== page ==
But in either case, Colorsync makes it impossible to do both. That's what changed–Colorsync makes it impossible to double color manage. As a result it made it impossible (or really, REALLY difficult) to send image data that is unmanages, hense the removal of the No Color Management option.

     
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  • Currently Being Moderated
    May 4, 2012 9:34 PM   in reply to Jeff Schewe

    Ok, that's Colorsync, which isn't a factor in PC. So why dump it on PC? Good for the goose, good for the gander?

     

    Printer profiling becomes more of a pain. Either do it with a predecessor of CS5, or use ACPU, which, unless you do it all the time, is likely to be missed down the line.

     

    It seems that Adobe is hell bent on throwing roadblocks to people's workflows.

     

    Somebody there needs to read Richard Persig: "Zen and the Art of Motorcycle Maintenance" Pay attention to the chapter on "Gumption".

     
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  • Currently Being Moderated
    May 4, 2012 9:45 PM   in reply to Hudechrome

    Hudechrome wrote:

     

    Ok, that's Colorsync, which isn't a factor in PC. So why dump it on PC? Good for the goose, good for the gander?

     

    Because while it's not prohibited on Windows, it's discouraged (meaning that the best print practice for both platforms should be the same from the standpoint of Adobe).

     

     

    Hudechrome wrote:

     

    Printer profiling becomes more of a pain. Either do it with a predecessor of CS5, or use ACPU, which, unless you do it all the time, is likely to be missed down the line.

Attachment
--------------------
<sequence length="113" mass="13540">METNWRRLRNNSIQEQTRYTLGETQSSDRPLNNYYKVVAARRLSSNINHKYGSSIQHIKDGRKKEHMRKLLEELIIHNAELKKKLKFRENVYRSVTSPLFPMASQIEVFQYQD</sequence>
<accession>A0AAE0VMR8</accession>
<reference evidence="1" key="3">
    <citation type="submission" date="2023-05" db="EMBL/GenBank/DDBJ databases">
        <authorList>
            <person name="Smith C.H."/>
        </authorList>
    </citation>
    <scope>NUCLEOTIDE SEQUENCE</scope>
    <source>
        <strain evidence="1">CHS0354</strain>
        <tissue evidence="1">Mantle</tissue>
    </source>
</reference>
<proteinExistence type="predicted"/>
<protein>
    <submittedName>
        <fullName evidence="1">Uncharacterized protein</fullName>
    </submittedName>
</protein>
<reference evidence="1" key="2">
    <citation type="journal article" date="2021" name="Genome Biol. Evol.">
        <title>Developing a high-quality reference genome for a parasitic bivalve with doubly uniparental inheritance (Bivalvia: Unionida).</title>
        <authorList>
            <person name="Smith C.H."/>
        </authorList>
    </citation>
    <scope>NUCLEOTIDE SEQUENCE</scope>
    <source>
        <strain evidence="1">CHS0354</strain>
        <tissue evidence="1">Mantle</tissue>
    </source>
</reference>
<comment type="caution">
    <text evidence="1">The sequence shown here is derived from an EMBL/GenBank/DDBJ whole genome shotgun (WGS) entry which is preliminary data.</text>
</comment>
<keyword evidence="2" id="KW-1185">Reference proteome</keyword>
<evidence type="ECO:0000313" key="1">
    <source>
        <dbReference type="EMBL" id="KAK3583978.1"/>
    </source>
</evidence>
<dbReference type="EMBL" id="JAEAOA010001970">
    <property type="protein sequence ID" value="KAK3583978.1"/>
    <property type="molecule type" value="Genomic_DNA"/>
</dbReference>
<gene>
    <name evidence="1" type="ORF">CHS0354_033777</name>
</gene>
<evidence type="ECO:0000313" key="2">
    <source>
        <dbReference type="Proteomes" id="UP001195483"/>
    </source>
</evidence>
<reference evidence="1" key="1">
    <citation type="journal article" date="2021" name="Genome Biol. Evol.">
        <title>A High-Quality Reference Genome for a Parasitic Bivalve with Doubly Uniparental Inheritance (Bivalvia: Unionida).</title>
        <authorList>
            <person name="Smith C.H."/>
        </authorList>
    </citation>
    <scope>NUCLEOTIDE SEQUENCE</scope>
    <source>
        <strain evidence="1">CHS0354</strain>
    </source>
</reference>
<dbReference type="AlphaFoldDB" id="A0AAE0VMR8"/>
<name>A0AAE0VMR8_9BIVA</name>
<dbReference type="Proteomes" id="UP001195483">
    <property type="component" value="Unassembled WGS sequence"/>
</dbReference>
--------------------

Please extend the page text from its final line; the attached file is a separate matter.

Or print from your color management application–which is what you SHOULD be doing, ya know? It ain't Adobe's job to hack the OS level print pipeline...

     
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  • Currently Being Moderated
    May 5, 2012 8:29 AM   in reply to Jeff Schewe

    Jeff, your comments are interesting but here is my take on it.  My opinion here has a lot to do with what I figured out in regards to the Canon IPF drivers and their special cases file to identify all applications that use Apple's new printing pipeline, one (the pipeline) that as I understand it is required for 16bit apps.

     

    As it appeared to me when this new pipeline was implemented very few printer drivers worked correctly with this new printing pipeline, which as implemented correctly worked like this. When this pipeline works correctly choosing printing with application manages color or in the case of the ACPU, and i1Profiler with No Color Management the driver defaults to ColorSync under Color Matching, then the driver is also forced to not manage color. When the printer drivers did not work correctly the driver was not being force to not do color management and with implication on ColorSync by default there was no way to change settings in the driver. This resulted in the famous double profiling.

     

    Epson had problems early on with this but has since corrected these. Canon took another approach and required the application to be listed in a special cases file. Both now turn off CM in the driver when application manages color is selected or in the case of the ACPU, and i1Profiler with No Color Management. You are correct in that ColorSync is involved but when implemented correctly CM is disabled in the driver.

     

    Granted with all the other ways to print non CM profiling targets it is somewhat of a mute point to have No Color Management in PS, but as I mentioned above I see no reason why it could not now be implemented. I can understand with what was going on at the time why the PS team choose to remove it.

     

    To the OP. I would try assigning a profile (AdobeRGB) and then choose that profile (creating a null transformation) when printing used Photoshop Manages Color. This will still not give you all controls in the printer driver, but now CM will not be implemented in the driver. Now if only Adobe would allow you to select a profile when choosing Printer Manages Color so you could have all controls in the printer driver back and have your null transformation.